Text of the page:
Goldie Hawn and Amy Schumer in Snatched

SNATCHED

Director Jonathan Levine’s Snatched, which finds Amy Schumer’s and Goldie Hawn’s daughter-mother duo evading thugs and kidnappers during an Ecuadorian vacation, is one of those one-joke, sentimental slapsticks that you somehow just know isn’t going to be nearly as funny as you want it to be. That’s why it was something of a shock to return to the recorded notes I took during my Friday screening, and to hear all of one critique (“the music is doing way too much”) in the midst of loads of compliments, many of them made while chuckling. No one could conceivably mistake the film – with its meandering Katie Dippold script and seemingly insignificant direction – for a work of comedic greatness, or even much invention. Yet it’s filled with so many incidental pleasures that I barely cared; it turns out that, with a solid supporting crew in tow, the high-concept grab of “Amy and Goldie go to Ecuador” actually is sustaining enough for 90 minutes of carefree fun.

With her singular talent for making hedonism and boozy uncouthness not only an adorable but a desirable quality, Schumer is Schumer, which is still a plus at this early stage in her movie career. There are wonderful small roles for Joan Cusack (as a special-ops veteran who cut out her own tongue), Wanda Sykes, and Randall Park. Ike Barinholtz is unclassifiably weird and sweet as Schumer’s agoraphobic-nerd brother. Christopher Meloni is sublimely hysterical as a first-time adventurer who fancies himself an Indiana Jones, or at least a Michael Douglas in Romancing the Stone. The sequence involving Schumer’s tapeworm extraction is equal parts queasy and hilarious. Barinholtz’s phone duels with Bashir Salahuddin’s increasingly incensed State Department official make you hope that somebody’s busy writing the actors their very own buddy comedy.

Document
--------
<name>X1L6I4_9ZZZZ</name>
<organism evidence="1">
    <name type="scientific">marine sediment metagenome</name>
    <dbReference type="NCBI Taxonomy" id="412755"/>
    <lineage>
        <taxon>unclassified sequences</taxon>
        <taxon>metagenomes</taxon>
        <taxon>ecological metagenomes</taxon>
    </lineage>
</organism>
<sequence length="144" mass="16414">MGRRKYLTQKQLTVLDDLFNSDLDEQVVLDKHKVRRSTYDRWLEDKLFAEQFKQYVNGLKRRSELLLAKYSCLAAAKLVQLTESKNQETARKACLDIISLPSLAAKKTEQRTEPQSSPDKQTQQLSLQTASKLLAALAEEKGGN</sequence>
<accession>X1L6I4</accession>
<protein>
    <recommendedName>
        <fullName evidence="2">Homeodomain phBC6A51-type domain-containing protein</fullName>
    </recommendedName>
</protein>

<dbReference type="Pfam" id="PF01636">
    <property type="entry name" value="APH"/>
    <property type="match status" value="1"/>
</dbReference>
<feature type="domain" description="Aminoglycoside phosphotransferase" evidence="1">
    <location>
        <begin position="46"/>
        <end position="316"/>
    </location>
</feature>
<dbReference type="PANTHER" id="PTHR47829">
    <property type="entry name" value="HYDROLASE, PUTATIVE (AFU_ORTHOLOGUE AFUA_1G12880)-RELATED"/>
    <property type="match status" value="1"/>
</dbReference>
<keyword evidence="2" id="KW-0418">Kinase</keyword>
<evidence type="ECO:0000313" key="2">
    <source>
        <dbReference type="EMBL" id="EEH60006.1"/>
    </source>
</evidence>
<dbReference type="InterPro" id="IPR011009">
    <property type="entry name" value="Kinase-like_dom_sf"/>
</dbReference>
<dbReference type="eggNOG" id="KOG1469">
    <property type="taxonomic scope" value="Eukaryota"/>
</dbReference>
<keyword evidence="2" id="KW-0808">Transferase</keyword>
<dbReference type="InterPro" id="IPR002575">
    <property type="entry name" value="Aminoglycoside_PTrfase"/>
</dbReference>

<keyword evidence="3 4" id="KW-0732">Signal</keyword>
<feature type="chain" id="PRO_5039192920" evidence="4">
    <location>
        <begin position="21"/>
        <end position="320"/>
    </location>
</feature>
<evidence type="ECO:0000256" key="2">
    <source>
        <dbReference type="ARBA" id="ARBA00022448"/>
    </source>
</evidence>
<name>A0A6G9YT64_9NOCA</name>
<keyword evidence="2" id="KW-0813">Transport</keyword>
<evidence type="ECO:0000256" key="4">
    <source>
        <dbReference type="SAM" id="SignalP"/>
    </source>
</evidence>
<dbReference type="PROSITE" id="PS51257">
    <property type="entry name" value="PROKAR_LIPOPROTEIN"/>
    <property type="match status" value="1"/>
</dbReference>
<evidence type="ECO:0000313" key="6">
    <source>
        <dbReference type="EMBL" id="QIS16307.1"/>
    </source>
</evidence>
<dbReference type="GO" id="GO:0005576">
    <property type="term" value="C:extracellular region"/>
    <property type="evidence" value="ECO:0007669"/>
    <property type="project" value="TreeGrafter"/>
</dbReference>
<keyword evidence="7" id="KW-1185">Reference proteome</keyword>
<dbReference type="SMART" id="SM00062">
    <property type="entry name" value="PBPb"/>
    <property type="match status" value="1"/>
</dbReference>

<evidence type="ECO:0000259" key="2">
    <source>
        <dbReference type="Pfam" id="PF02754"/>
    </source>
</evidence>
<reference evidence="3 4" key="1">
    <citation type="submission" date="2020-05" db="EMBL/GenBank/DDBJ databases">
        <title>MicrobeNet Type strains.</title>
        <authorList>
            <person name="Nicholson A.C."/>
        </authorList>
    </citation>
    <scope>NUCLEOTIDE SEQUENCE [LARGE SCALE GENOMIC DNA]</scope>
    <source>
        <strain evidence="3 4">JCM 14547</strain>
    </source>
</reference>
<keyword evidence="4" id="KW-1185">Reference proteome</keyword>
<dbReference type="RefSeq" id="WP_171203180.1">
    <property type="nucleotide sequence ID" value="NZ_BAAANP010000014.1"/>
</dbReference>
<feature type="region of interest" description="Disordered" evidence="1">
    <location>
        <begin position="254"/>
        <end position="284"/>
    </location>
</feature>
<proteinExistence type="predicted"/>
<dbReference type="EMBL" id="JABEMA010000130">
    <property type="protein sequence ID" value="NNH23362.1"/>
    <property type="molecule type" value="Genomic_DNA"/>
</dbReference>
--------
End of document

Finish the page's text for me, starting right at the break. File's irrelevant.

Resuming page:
And then, of course, there’s Goldie Hawn. Sure, it would’ve been nice if more of her legendarily fizzy ebullience were in view, and if she weren’t cast as quite this much of a stick-in-the-mud. But after a screen absence of 15 years (!), I’d be lying if I didn’t admit to adoring Hawn’s every second here, especially when she peppers her honest, and honestly touching, performance with reminders of the Goldie of old – giggling at some random comment, or incredulously popping her eyes, or, in one instance, pulling off a perfectly explosive spit-take. In an opening scene, Schumer looks through photographs of her mom in her 20s, and seeing that mischievous Laugh-In grin was enough to get me misty. At the finale, with the 71-year-old shaking her booty on the dance floor, that youthful smile suddenly reappears, and the radiantly happy Hawn instantly looks 50 years younger. Snatched may only be a goofy, dopey comedy, yet if you love Goldie Hawn the way so many of us do, I’d still recommend bringing tissues.

Ewan McGregor and Robert Carlyle in T2 Trainspotting

T2 TRAINSPOTTING